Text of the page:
One professor had decided P.E. majors on full scholarship ought to play two sports. This was because he was having trouble filling the track squad he coached. With the implication being that he might influence grades if we didn’t agree, I began to wonder.
He approached me, sized me up and decided I’d make a fine middle distance runner on his team. Uh, oh!
I convinced him that basketball season had left me “burned out” and given two weeks rest, I’d come out for track.
Two weeks to the day I reported in black converse low tops, to track practice at Fleming Stadium, home of the Wilson TOBS (Tobacans). Today was the scene of a blue-white track meet. This later was the scene for the “rain-out” mudslide featuring Kevin Costner in Bull Durham. But today it was fireball Parham in the
440 yd. 880 yd., and leg on the blue team relay.
I was exhausted the first twenty yards of the first event. And so, in the last
one (the mile relay) when called on to run the last lap, I watched from half way around, as the other team crossed the line. The race was over and so was I. I began to “walk it in”. As I walked into the final turn of the track, the manager, clipboard in hand, ran at me yelling, “don’t quit, don’t ever quit”. I replied, “Who the fuck are you? Winston Churchill?” All the while I was wondering how the hell to get out of this trap.
While I’d long been proud of my dad’s tennis win in Madison, I’d played very little myself. Robbins had only one court; an abandoned asphalt topped private court belonging to a dentist, Dr. Alexander. We convinced him to let us repair the court, and my senior summer we played a little. The only other courts were in Southern Pines, and if we went down there to sneak on, the “redneck detector” buzzed and we were evicted. No River Rats.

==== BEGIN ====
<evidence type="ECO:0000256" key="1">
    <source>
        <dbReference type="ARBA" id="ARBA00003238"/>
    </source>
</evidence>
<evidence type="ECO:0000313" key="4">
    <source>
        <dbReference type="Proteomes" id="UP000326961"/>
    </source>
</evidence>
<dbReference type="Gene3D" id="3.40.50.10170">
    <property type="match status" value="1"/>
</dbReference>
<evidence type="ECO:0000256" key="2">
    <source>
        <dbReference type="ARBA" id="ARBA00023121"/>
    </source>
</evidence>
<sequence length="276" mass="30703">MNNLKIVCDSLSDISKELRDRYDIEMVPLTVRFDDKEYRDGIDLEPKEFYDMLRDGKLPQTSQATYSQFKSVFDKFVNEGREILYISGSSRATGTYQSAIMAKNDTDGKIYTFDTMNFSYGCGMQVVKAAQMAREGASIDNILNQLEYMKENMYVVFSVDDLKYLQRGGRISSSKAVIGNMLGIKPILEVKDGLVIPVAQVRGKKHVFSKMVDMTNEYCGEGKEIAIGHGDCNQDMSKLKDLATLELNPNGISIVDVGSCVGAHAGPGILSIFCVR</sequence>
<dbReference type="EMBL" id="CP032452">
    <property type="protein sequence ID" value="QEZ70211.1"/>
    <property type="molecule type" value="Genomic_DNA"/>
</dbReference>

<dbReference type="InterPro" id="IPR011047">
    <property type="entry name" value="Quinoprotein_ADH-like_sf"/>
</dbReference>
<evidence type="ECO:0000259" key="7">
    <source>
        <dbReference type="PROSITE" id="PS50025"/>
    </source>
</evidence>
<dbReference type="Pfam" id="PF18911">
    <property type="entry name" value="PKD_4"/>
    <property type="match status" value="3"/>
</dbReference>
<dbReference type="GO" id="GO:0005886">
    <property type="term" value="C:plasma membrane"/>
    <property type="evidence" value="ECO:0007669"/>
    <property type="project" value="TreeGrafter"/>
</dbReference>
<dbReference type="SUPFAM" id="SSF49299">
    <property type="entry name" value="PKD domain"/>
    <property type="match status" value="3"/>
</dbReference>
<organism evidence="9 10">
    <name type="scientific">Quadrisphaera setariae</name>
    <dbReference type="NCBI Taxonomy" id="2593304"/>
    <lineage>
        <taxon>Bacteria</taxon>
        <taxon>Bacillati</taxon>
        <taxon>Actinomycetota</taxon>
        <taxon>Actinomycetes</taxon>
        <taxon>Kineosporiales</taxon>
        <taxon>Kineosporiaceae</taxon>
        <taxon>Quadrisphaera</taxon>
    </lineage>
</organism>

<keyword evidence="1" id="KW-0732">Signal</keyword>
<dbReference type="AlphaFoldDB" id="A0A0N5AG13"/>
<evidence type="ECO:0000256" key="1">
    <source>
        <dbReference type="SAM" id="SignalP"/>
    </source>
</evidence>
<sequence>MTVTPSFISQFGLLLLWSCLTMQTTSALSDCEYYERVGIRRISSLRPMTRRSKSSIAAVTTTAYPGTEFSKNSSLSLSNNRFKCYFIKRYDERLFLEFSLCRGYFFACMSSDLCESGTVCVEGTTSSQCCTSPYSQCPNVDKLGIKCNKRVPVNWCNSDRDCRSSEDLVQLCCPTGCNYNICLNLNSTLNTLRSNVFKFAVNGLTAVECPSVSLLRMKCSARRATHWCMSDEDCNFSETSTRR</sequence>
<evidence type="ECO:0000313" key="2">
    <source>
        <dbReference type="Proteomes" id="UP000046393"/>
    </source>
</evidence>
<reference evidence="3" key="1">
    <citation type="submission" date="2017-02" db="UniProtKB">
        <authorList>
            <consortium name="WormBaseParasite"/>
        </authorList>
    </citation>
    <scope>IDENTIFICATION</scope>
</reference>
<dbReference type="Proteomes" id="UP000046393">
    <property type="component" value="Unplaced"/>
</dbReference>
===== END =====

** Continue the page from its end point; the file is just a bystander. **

There were six black topped courts in Wilson in 1961. The first people I saw play while wandering around this court at the Recreation Center were Bobby Dunn and Walt Brown. I was amazed at how hard they could hit a tennis ball. I enrolled in a “P.E.” tennis class held on the brand new five court “green” surfaced (by Van Sumner) college facility. Ed Cloyd was my P.E. department chairman and he and my P.E. teacher were about to establish the first summer tennis camp in North Car- olina. (Page 109) Virginia Skillman was an adjunct teacher Mr. Cloyd knew, and I was lucky to stumble into her class. Mrs. Skillman, soon to become a friend and colleague, was a godsend. Stately, constantly smiling, she had authored a tennis instruction book in the Wadsworth series on P.E. books, under her maiden name, Virginia Dumas. Virginia’s husband, Frank, worked for Dupont and their family members were all a part of the summer camps to come. Later Virginia played Frank in the Singles Championship at Kinston, NC. Virginia let Frank win.
Bobby Dunn, having graduated as a fine math major the previous May, had returned to get a second degree. He had decided to teach and coach, a choice Ed Cloyd and staff convinced hundreds to make. Bobby was also the assistant basket- ball coach, while still living in the dorm. He was sworn to silence.
About the time I’d cussed out the track manager, the man just hired to coach the men’s tennis (no women’s team) became ill to the point he resigned. One after- noon Bobby came to the dorm and stated; “now I’m the tennis coach, too”. Here was my chance. I asked Bobby what you had to do to qualify for the team and he
said, “be warm and breathing”. The next day I’d borrowed a wooden P.E. racket from one-eyed 81-year-old Hugh Faley Bowen, Mr. Cloyd’s P.E. equipment room manager. I hit for the green courts by the creek, not knowing what it would yield me.
The team was so weak; in five practices I was #4. Please don’t take that to mean I was tennis-talented. But this was a weak team. And I loved it, even losing to skinny, redheaded lefthanders, who were about as athletic as cheese.

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